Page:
Forecasts on a cabinet reshuffle as Babacan also challenges Erdoğan in Turkey
In the event of a cabinet reshuffle, many wonder whether Berat Albayrak, President Recep Tayyip Erdoğan’s son-in-law and current Minister of Treasury and Finance, will keep his place. This is not something new. What’s new is Erdoğan’s previous economy captain Ali Babacan’s announcement that he will found a new party from within Erdoğan’s Justice and Development Party (AKP) by the end of this year.
After Ahmet Davutoğlu’s move, this is the second sign of rebellion coming from the team that brought Erdoğan to his current position. A recent poll by Avrasya reported that the opposition Republican People’s Party (CHP) is surpassing the AKP in popularity for the first time. It also showed that Babacan could attract around 5 percent of the AKP votes. This would be bad news for Erdoğan.
And that’s not all. The dust has not yet settled within the AKP in the wake of the local elections defeat. Bülent Arınç, who was reestablished before the June 23 elections and taken into the Presidency High Advisory Board, was told to “get moving” by Parliament Group Deputy Chairman Bülent Turan, who is young enough to be his son. The reason was that Arınç had said that he believed that Peoples’ Democratic Party’s (HDP) elected mayor of Mardin and subsequently replaced by a government trustee, “had nothing to do with terrorism”.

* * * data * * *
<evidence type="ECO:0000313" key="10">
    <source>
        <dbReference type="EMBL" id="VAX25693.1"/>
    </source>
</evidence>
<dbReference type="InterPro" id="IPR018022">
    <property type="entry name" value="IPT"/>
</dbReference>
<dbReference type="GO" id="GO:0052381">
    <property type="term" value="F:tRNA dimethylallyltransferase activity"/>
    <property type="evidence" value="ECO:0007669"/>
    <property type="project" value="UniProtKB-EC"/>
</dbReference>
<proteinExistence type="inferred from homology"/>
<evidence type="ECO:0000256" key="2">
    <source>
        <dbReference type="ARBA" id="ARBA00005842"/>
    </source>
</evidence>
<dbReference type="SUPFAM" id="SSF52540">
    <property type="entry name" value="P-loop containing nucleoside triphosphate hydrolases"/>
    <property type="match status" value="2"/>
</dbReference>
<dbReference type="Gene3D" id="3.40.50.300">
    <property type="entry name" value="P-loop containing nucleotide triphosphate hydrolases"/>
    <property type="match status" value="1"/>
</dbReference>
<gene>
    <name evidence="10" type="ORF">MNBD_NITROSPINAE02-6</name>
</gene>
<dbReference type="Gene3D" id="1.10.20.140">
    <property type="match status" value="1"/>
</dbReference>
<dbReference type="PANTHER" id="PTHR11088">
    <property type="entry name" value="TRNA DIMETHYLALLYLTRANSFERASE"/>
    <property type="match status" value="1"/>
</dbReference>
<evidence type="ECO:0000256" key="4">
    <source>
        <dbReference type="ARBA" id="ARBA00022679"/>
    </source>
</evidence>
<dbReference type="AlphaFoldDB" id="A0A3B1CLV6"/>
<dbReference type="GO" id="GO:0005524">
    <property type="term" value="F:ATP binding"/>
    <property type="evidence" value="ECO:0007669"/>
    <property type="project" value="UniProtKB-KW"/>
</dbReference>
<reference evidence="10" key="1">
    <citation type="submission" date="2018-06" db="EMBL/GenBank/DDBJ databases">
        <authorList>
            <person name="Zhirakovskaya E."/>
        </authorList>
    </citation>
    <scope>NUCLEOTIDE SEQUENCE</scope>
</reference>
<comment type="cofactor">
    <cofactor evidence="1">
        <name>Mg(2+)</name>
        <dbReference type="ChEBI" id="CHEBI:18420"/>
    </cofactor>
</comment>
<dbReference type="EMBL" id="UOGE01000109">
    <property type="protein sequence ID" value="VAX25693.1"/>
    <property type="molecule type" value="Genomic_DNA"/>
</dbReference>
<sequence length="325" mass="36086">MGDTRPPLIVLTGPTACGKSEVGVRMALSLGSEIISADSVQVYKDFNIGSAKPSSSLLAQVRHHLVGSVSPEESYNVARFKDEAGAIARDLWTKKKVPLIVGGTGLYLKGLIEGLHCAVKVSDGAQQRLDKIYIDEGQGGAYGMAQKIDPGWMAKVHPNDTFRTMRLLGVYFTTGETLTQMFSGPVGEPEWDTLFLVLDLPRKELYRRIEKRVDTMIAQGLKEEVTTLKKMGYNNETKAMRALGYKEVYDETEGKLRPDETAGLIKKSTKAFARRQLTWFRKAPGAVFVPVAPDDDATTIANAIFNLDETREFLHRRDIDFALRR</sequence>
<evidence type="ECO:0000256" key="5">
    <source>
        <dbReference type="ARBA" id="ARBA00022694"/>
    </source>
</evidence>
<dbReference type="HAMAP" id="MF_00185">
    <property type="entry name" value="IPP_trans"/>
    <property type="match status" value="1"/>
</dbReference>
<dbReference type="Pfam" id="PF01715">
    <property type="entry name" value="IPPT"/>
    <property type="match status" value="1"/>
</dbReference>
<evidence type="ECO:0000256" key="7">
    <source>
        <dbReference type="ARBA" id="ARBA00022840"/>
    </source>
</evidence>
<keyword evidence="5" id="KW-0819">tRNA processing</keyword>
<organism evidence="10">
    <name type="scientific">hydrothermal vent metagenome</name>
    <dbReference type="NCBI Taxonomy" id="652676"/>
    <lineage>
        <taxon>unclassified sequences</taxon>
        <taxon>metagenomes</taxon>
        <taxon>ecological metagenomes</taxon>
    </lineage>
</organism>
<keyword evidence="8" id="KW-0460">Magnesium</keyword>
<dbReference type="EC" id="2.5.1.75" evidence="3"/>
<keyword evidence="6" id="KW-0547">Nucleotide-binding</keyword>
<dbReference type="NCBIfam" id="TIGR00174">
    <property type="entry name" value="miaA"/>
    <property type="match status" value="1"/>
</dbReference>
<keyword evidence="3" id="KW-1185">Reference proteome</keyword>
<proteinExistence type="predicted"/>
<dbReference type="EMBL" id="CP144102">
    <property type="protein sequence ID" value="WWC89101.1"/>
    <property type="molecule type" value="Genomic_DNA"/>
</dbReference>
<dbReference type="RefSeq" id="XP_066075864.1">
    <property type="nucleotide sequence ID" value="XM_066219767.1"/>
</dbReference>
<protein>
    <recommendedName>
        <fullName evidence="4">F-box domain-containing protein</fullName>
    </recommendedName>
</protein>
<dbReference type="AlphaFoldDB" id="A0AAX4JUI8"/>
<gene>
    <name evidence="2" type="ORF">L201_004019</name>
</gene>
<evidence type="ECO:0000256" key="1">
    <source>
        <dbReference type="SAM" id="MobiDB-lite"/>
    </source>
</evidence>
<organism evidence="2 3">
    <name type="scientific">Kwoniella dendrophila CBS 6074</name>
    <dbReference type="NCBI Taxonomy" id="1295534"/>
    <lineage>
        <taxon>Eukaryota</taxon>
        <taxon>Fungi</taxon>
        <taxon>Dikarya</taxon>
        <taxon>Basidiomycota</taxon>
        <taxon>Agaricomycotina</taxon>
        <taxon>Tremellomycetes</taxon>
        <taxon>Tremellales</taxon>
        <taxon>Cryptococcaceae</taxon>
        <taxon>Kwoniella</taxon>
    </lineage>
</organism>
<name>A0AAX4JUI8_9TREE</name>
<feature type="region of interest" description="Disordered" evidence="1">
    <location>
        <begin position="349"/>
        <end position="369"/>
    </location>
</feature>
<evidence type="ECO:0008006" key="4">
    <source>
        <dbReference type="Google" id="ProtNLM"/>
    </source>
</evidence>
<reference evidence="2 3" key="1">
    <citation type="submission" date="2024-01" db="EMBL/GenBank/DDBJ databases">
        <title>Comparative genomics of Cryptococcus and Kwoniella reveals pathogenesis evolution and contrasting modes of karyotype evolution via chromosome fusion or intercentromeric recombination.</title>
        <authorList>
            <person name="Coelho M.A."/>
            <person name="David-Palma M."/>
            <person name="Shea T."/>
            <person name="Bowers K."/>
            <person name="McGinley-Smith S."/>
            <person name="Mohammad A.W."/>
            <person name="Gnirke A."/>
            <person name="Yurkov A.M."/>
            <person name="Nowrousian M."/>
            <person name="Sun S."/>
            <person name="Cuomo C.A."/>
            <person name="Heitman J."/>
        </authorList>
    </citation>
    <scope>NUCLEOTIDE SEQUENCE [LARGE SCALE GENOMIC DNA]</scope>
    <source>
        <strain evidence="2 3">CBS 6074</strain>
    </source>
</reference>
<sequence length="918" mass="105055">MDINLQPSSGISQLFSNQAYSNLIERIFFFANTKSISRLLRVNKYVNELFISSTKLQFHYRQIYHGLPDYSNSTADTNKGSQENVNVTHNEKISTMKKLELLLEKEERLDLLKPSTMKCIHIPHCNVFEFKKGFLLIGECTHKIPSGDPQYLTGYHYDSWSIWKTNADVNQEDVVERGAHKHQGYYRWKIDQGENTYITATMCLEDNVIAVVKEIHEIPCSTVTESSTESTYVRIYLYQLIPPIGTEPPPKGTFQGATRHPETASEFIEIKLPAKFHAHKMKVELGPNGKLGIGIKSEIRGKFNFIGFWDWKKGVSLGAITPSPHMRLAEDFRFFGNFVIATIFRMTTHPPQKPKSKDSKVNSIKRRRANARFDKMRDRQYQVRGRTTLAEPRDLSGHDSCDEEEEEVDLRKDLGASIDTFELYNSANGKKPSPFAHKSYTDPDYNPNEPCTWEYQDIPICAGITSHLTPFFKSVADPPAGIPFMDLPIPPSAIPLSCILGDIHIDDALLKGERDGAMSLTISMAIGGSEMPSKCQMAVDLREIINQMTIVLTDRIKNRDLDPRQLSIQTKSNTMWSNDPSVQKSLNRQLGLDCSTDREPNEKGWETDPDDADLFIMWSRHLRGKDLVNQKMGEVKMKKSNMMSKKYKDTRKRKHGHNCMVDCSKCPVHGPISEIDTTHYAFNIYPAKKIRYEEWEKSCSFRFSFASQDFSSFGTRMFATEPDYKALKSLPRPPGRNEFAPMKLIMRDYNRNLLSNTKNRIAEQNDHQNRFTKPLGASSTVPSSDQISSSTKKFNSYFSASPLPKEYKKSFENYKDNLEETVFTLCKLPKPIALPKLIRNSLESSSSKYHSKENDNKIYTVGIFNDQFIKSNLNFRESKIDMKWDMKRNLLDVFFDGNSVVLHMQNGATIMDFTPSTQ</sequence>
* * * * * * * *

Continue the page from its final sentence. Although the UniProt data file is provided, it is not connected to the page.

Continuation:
Following his resignation, Babacan first spoke to Karar newspaper on September 10. A few more points were made clearer in this interview. Firstly, Abdullah Gül would not be part of the party. This means two things: that Babacan doesn’t wish to be overshadowed by anyone in the party’s leadership, and that the possibility that Abdullah Gül could be put forth as the opposition’s presidential candidate against Erdoğan is still open. It is also interesting that Babacan, who, like Istanbul mayor-elect Ekrem İmamoğlu or Ankara mayor-elect Mansur Yavaş, has been known to bring a more soft-spoken attitude to politics, has chosen Karar as the first newspaper he spoke to – the publication was generally considered to be closer to Davutoğlu until now.
To sum it up, news that Erdoğan will go for “radical” changes in the ministerial cabinet began to spread at a time where the AKP is facing disengagements and purges whilst its inner turmoil is coming out as rows. If “radical” changes, as it has been mentioned in pro-government media mean a reshuffle of key ministerial positions, indicating revisions in Erdoğan’s domestic, foreign and economic policies, it can be helpful to analyze the names one by one.
Key ministers: Albayrak first